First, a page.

Filing for bankruptcy provides individuals with a fresh start while eliminating their debt. However, not all of your debt will be wiped clean upon receiving your Discharge Order. This means that when your bankruptcy case is closed debts that are not discharged in bankruptcy will remain.
Most people are aware that (1) student loans, (2) taxes and (3) domestic support obligations (child support, spousal support, etc.) are not affected by the bankruptcy case. Along with these debts section 523 of the United States Bankruptcy Code lists 19 different categories of debts that are not discharged in bankruptcy. Some of the most common that come up during client consultations include:
- Debts incurred by false pretenses, false representation, or actual fraud;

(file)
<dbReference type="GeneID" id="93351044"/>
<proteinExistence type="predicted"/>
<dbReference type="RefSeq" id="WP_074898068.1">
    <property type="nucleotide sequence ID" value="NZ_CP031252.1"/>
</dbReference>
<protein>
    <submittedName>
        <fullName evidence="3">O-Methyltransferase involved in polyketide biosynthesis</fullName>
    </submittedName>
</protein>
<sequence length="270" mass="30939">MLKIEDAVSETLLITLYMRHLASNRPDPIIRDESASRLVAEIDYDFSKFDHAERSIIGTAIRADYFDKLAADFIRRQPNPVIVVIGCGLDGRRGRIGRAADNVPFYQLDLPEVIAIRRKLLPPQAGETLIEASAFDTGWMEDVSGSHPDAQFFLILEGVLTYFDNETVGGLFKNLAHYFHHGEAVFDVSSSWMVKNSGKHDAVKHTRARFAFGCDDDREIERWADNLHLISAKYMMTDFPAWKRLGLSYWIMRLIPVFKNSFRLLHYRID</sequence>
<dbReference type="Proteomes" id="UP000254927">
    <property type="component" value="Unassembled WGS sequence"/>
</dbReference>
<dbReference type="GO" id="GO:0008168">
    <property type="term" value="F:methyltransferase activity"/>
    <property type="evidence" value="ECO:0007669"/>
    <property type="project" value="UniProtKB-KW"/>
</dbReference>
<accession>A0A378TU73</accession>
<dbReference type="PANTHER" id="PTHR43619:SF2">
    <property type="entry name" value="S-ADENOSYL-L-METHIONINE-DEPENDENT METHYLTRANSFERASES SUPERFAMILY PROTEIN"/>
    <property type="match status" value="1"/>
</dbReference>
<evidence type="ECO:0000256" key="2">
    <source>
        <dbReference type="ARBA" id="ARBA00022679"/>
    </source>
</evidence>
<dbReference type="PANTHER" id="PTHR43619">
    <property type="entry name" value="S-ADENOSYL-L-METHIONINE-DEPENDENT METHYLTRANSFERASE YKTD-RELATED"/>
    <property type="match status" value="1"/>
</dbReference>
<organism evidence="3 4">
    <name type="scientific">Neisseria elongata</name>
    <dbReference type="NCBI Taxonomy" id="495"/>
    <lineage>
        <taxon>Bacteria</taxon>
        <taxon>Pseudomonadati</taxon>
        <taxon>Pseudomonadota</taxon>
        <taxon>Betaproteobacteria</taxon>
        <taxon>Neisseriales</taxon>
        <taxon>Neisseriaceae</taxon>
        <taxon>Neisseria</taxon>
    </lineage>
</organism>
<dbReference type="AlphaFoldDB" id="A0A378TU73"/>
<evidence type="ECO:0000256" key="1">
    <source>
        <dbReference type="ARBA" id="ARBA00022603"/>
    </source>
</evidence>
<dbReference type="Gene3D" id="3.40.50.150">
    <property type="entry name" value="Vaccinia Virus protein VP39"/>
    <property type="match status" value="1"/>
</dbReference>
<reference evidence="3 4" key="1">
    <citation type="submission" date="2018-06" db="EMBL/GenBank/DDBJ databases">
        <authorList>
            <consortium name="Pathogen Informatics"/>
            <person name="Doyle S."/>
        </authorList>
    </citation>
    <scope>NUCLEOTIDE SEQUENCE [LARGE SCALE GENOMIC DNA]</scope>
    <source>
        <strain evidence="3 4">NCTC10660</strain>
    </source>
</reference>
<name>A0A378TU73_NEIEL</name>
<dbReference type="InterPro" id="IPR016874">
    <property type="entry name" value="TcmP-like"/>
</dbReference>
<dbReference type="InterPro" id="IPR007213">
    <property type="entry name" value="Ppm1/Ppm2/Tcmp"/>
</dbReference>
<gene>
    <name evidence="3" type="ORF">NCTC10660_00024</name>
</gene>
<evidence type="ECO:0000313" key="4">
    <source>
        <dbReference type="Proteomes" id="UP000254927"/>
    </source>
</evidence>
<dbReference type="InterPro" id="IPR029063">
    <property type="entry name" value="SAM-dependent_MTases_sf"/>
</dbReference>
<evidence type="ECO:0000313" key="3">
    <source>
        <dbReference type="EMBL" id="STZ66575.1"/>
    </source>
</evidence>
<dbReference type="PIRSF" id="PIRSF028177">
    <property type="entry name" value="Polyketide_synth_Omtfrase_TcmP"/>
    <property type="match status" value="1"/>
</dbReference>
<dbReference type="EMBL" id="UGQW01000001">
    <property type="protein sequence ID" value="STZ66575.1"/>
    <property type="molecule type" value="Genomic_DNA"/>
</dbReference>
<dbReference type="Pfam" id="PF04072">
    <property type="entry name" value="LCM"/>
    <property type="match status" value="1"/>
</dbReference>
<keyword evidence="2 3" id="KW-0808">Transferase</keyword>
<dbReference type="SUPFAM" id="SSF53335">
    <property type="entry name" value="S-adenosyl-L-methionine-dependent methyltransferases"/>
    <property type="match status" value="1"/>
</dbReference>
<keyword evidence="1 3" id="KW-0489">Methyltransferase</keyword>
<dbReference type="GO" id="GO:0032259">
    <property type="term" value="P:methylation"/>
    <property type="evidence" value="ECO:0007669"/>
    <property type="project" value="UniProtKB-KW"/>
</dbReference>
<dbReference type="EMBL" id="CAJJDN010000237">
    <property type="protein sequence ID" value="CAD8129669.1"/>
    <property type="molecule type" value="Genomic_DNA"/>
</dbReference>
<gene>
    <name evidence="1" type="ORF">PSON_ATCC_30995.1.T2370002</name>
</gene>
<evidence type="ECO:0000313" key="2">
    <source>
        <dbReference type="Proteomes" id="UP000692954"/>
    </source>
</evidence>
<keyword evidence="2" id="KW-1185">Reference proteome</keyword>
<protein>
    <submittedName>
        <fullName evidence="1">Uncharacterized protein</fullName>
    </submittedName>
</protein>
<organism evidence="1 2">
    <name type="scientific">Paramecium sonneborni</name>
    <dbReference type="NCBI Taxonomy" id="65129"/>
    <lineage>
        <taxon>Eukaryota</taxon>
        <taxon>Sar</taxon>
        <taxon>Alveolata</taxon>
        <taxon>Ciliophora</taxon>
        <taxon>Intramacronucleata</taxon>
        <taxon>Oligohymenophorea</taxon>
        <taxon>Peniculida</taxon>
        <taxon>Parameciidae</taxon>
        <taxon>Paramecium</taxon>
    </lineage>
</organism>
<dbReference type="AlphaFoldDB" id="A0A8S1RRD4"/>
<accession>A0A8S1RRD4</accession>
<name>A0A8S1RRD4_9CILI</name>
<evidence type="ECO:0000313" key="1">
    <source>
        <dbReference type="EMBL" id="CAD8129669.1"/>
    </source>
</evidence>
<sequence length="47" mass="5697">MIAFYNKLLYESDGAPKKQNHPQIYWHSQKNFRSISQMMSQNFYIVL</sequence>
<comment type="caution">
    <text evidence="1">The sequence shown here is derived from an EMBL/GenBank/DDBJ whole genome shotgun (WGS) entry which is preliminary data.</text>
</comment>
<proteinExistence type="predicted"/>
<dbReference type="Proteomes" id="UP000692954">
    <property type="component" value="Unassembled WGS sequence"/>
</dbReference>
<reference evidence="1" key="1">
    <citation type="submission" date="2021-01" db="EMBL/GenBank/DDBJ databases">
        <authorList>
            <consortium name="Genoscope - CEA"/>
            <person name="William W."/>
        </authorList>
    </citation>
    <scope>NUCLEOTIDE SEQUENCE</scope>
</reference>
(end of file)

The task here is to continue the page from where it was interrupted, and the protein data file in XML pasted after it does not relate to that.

- Consumer debts owed to a single creditor in an amount more than $500.00 for luxury goods incurred within 90 days of the case filing;
- Cash advances aggregating more than $750.00 on or within 70 days of the case filing;
- Fines or penalties that are owed to a governmental unit (i.e. Court costs, fines);
- For death or personal injuries that are caused as a result of driving while intoxicated from using alcohol, a drug, or other substance; and
- For payment of an order of restitution.
While there are 19 categories of debts that are not discharged in bankruptcy, the most common issues I see are medical bills, credit cards, and pay day loans/cash advances.